9.Across the Caspian Sea to Persia

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The good news finally came – there was a train! Accustomed to military discipline we marched to the station in full military dress loaded down with haversacks, mess tins and water bottles. We reached the railway station completely exhausted but there wasn’t a train. Would it ever come?

Finally, it arrived. Our patience was almost at an end and with our nerves stretched to breaking point we weren’t able to climb calmly into the wagons – once again goods wagons. We threw ourselves like madwomen at the wide, open doorways pushing and pulling at each other so as not to be left on the platform and especially not to be left behind in this inhuman country.

Unable to climb inside by any other means I grabbed hold of a wheel. Someone very kindly gave me a push. I don’t know very much about the subsequent journey. But the next scene  I remember was Dantesque in appearance. We lay side by side half dead among our baggage on the docks at Krasnovodsk. We were semiconscious and by nightfall,  I wasn’t able to stand up by myself or to see anything around me. It’s what’s called day-blindness and is caused by a lack of vitamins in the body. At one point just like a guardian angel, my father appeared at my side – his camp must have been nearby – and I regained hope. Eventually we found ourselves – I don’t know how – on a boat packed tightly in the hold.

Most of us were suffering from diarrhoea and so we often had to  go to the toilet. On returning to the hold it was quite impossible to find any space, even standing up for there were people everywhere; on benches, on tables, under tables and it was quite impossible to get past them. I found myself in this situation and didn’t know what to do when I suddenly heard someone calling my name. I was lifted up, seized by the shoulders and hauled up through the empty  lift shaft onto the deck where I was able to breathe the fresh sea air.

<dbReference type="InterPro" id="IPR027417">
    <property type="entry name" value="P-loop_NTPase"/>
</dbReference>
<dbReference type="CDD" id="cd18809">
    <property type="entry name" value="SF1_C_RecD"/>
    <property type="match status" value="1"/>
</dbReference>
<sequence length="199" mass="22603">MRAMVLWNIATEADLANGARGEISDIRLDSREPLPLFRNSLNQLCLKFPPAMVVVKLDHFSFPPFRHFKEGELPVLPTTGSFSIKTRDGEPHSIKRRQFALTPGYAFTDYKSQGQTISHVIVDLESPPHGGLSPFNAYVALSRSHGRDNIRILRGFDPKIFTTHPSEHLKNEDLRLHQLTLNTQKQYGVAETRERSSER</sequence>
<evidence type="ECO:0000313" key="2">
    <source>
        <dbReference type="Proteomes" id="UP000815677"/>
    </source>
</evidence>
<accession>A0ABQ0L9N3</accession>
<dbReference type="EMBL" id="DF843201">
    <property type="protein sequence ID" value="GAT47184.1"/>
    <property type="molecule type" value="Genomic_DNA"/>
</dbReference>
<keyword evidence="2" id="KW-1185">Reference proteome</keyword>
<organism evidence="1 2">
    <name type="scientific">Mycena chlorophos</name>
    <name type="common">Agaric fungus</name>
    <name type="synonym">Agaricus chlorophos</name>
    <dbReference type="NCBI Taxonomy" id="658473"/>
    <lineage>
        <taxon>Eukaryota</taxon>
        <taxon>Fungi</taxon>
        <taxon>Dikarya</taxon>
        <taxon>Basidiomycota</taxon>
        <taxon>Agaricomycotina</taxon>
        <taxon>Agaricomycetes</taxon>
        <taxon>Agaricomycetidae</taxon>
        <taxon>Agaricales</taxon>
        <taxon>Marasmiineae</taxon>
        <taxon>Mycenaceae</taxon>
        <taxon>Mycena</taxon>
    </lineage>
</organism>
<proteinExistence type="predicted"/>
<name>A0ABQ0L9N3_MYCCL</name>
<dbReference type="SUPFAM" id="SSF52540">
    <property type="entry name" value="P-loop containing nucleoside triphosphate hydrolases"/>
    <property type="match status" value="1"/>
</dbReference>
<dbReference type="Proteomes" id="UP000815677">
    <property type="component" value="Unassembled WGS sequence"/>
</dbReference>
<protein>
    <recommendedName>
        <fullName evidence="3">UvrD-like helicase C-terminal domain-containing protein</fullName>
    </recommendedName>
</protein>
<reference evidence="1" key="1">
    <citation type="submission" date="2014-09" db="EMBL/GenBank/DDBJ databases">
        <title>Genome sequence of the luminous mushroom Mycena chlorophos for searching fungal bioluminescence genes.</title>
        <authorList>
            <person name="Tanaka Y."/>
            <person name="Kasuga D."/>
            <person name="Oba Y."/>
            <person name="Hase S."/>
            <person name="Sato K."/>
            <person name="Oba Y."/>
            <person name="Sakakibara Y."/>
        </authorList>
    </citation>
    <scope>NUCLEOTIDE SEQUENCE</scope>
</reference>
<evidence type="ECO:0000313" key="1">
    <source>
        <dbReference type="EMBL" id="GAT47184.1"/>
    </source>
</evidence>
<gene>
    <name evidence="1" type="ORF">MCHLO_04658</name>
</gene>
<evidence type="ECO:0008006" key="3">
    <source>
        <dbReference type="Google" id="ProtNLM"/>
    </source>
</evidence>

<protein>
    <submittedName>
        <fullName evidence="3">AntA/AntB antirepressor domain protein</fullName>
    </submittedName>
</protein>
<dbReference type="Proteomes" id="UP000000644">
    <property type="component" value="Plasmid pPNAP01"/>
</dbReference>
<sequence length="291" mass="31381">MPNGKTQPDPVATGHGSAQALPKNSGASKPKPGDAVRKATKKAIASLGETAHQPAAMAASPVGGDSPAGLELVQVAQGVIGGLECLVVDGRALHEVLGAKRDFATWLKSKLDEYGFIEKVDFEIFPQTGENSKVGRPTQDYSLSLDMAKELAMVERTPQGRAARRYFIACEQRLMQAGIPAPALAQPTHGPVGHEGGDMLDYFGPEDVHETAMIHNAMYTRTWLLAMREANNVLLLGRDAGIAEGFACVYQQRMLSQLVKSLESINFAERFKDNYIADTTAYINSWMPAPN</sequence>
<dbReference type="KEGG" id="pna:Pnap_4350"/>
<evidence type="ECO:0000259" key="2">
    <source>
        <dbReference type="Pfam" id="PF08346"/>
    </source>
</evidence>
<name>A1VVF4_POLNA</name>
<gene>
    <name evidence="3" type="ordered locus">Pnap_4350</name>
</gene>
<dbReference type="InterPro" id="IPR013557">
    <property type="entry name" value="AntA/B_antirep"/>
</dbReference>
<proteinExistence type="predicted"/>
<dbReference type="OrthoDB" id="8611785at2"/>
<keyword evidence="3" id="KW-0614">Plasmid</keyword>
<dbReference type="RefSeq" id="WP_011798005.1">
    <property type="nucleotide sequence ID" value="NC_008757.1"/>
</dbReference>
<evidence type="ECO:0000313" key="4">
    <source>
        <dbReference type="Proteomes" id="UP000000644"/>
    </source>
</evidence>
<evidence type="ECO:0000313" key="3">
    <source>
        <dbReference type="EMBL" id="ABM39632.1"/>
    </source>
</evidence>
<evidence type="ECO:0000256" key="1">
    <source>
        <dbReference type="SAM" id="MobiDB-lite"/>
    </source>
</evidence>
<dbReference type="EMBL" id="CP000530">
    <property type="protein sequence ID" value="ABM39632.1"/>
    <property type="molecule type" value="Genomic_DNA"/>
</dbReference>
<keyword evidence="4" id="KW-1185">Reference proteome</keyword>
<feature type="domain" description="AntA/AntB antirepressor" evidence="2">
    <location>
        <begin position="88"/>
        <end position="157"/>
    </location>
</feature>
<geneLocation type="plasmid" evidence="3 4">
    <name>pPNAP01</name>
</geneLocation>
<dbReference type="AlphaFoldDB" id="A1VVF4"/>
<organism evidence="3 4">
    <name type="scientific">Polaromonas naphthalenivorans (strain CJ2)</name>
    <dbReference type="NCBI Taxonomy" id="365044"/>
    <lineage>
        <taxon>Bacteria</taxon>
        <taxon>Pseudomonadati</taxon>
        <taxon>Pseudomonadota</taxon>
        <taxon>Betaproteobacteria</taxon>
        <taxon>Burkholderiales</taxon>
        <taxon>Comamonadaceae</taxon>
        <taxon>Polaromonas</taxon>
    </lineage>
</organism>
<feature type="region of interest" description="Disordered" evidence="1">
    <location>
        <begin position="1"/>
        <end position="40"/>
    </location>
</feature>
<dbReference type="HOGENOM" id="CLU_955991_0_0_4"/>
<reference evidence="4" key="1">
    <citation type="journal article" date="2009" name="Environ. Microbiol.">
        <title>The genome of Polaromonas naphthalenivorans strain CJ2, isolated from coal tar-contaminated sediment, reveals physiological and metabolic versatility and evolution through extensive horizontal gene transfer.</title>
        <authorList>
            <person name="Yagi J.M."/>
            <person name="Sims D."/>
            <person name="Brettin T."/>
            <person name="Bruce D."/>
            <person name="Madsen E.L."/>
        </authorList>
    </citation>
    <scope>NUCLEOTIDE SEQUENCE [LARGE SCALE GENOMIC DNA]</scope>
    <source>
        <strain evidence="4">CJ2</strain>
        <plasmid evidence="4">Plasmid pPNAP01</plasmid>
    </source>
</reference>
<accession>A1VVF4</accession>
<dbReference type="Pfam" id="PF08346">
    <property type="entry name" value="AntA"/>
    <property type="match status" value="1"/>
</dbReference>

That night while sleeping on the bare deck I was woken up by voices. I didn’t know what was happening. The following day my father who kept a distant eye on me told me it was the burial of two young people who’d been poisoned by drinking wood alcohol (Methanol). It was a very sad accident indeed.  

We soon reached the Persian coastline. Once again, I don’t remember how. Apparently, we were taken in a small boat, and found ourselves on a sandy dune-like shore. Iron rations were then distributed but before I could reach them I collapsed in a complete state of exhaustion. We spent our first night of freedom accompanied by the howling and barking of jackals and hyenas.

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